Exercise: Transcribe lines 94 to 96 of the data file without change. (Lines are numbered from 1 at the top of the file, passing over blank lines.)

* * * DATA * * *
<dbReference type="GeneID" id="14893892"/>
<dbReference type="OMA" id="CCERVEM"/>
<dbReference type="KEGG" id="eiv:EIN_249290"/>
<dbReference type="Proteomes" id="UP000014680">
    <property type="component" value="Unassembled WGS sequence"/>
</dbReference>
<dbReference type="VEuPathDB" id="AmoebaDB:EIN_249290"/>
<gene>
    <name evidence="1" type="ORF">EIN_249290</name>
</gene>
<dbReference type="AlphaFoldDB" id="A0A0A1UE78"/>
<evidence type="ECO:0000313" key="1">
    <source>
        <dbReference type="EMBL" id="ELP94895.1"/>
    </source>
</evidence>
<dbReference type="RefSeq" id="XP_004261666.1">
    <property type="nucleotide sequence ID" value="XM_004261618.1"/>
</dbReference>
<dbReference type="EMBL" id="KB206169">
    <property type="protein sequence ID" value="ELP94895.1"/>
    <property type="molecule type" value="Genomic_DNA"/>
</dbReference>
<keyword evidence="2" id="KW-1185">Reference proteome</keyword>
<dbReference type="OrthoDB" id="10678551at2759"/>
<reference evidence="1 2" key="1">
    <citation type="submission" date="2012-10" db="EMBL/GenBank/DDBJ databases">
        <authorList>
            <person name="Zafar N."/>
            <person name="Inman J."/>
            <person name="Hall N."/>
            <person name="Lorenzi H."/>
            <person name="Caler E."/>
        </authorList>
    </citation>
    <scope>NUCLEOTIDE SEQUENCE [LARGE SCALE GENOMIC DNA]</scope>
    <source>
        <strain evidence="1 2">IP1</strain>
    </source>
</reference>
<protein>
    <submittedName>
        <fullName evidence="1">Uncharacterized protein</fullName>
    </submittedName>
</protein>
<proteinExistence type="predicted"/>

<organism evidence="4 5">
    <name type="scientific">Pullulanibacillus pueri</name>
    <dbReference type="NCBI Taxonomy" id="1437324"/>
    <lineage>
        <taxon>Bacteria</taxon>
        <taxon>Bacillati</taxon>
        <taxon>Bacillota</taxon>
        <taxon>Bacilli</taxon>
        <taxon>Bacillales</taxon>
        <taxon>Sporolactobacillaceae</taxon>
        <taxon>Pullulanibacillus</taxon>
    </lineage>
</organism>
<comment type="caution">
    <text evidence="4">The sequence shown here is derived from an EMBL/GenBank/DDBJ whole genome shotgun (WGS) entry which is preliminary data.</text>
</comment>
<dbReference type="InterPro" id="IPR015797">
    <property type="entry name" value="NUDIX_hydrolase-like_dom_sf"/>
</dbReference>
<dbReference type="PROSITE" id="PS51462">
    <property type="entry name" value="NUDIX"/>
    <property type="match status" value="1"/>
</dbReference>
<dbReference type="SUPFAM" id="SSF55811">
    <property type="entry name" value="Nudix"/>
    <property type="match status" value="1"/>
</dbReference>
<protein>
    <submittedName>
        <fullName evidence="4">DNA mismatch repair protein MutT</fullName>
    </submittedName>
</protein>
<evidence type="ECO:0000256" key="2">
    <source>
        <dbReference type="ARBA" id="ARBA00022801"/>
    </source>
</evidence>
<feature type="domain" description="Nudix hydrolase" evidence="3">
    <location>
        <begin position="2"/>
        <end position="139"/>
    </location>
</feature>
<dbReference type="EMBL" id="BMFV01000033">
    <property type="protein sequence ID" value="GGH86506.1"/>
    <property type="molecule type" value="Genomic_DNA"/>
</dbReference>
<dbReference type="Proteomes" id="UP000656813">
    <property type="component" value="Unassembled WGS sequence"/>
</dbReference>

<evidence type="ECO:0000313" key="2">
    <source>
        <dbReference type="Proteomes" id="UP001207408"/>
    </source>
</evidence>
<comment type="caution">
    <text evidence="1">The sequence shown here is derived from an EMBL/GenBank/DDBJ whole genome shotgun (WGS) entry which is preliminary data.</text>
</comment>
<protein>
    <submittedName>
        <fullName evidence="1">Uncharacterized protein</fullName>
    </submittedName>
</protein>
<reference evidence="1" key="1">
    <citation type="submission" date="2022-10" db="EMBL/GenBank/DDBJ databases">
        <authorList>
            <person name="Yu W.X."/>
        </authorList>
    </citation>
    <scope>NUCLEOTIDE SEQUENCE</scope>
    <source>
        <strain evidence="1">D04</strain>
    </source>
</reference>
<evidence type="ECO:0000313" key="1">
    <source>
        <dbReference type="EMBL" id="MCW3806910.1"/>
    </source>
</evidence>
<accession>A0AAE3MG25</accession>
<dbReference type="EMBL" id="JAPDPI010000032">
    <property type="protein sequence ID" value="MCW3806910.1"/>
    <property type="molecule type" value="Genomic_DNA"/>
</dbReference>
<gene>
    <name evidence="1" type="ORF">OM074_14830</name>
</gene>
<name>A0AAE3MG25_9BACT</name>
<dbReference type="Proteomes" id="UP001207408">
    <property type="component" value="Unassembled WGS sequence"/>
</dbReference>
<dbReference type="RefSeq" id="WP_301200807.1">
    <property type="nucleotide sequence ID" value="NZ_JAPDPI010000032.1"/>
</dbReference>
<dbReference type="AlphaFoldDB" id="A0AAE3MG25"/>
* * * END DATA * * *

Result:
<dbReference type="Proteomes" id="UP000656813">
    <property type="component" value="Unassembled WGS sequence"/>
</dbReference>